OPINION

Should we be scared about the changing climate?

Contents of grain silos burst from flood damage in Fremont County, Iowa, on March 29, 2019. (Tom Polansek/Reuters)
Contents of grain silos burst from flood damage in Fremont County, Iowa, on March 29, 2019. (Tom Polansek/Reuters)

The warnings from scientists about climate change get ever more extreme. Horrific suffering, damage, economic losses, and geopolitical instability are coming soon, according to recent studies by both the U.N. and the federal government, unless we make drastic changes immediately.

Famed naturalist Sir David Attenborough warned: “If we don’t take action, the collapse of our civilizations and the extinction of much of the natural world is on the horizon.”

Should we be frightened by these dire reports?

Greta Thunberg, the 16-year-old schoolgirl from Sweden who spoke at the World Economic Forum in Davos this year, thinks the answer is yes: “I want you to panic,” she said, because “our house is on fire.”

David Wallace-Wells, author of the best-seller, “The Uninhabitable Earth,” admits that “I would like people to be scared of what is possible because I’m scared … It is O.K., finally, to freak out. Even reasonable.”

“Scared, panicked, and freaked out” are not, in themselves, reactions that will solve the climate crisis. But they do capture a sense of the energy and immediacy that are required if we are to avoid the worst predicted outcomes.

Immense changes must be implemented, very quickly — and that will take much more than a mild motivation or a moderate concern. Unsettling alarms need to go off to trigger a sufficiently bold response.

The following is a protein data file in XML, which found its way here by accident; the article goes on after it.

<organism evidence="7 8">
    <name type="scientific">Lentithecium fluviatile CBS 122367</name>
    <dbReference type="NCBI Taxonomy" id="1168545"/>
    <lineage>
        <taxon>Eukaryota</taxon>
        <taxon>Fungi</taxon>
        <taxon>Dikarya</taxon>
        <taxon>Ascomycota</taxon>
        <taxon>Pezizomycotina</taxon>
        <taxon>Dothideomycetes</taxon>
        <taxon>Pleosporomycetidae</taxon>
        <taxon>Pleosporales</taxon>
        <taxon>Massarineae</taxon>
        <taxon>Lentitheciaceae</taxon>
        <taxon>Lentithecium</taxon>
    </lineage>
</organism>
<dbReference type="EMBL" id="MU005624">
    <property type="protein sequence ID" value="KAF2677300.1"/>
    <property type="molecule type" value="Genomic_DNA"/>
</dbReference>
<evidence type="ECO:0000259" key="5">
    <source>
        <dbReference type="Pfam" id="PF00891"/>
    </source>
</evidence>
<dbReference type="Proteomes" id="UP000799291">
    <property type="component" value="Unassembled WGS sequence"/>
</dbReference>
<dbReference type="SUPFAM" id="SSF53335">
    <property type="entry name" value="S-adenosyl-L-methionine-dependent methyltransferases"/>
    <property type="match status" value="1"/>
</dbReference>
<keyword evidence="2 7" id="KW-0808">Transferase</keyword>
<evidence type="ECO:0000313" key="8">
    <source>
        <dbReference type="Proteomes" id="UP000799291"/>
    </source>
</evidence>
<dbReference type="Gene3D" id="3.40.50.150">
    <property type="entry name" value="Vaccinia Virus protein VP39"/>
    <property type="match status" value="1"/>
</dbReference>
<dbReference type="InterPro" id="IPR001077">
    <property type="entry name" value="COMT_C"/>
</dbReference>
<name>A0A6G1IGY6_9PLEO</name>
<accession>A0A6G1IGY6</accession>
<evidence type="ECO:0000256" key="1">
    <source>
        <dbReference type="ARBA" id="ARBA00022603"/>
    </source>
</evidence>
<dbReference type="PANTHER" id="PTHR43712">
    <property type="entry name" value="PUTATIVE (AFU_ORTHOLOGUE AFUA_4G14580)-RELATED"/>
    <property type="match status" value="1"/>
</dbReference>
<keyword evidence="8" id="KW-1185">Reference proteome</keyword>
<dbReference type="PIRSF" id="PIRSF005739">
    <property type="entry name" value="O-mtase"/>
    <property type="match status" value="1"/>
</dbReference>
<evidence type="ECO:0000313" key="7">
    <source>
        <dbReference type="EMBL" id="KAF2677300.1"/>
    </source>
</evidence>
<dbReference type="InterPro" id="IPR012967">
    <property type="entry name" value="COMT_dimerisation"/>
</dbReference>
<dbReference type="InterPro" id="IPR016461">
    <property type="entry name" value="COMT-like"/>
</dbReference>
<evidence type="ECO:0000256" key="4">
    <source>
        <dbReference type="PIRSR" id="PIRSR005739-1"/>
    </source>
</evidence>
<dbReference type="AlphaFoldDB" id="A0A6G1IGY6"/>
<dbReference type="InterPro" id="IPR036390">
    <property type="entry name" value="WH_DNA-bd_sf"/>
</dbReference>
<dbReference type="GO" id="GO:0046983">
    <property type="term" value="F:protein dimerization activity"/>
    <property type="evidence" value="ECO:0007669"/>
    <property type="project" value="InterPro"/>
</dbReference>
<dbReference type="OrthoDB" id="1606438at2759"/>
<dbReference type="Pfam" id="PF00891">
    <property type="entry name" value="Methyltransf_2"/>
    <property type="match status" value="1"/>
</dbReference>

And yet we don’t like fear, or the people who try to inflame it. We call them alarmists or fearmongers. Fear can lead to denial or withdrawal, we say — it’s counter-productive.

U.S. Rep. Alexandria Ocasio-Cortez put it this way: “Fear is not a plan. Courage is a plan.”

And yet courage and fear are intimately linked. There is no need for courage in the absence of fear.

Fully facing a threat as pervasive and destabilizing as the climate crisis may be frightening, but it is courage that allows us to take effective action.

Out of strong fear comes strong courage — and out of courage comes bold action.

In Wallace-Wells’ view, fear about the climate actually is a call to action: “The scale of suffering that is possible … can be so overwhelming that it feels paralyzing, but, ultimately, the size of those impacts are a measure of our own agency. We have the power to stop them from happening entirely if we take the necessary action.”

The scope of the climate crisis is monumental, but the power to avoid its greatest harm is entirely in our hands. There is no time to waste.

First we must face the facts, by listening to the overwhelming consensus of our best scientists.

Having listened, it’s critical that our fears and worries lead not to withdrawal, denial, or hopelessness, but to a commitment to fundamentally change our energy economy before it’s too late.

Everything we care about depends on the strength and swiftness of our response. The future is at stake.

• Thom Krystofiak of Fairfield is co-founder of Climate Action Iowa, an organization devoted to making educational presentations about climate change. He holds degrees from Harvard and Cambridge University and is a writer and software engineer.

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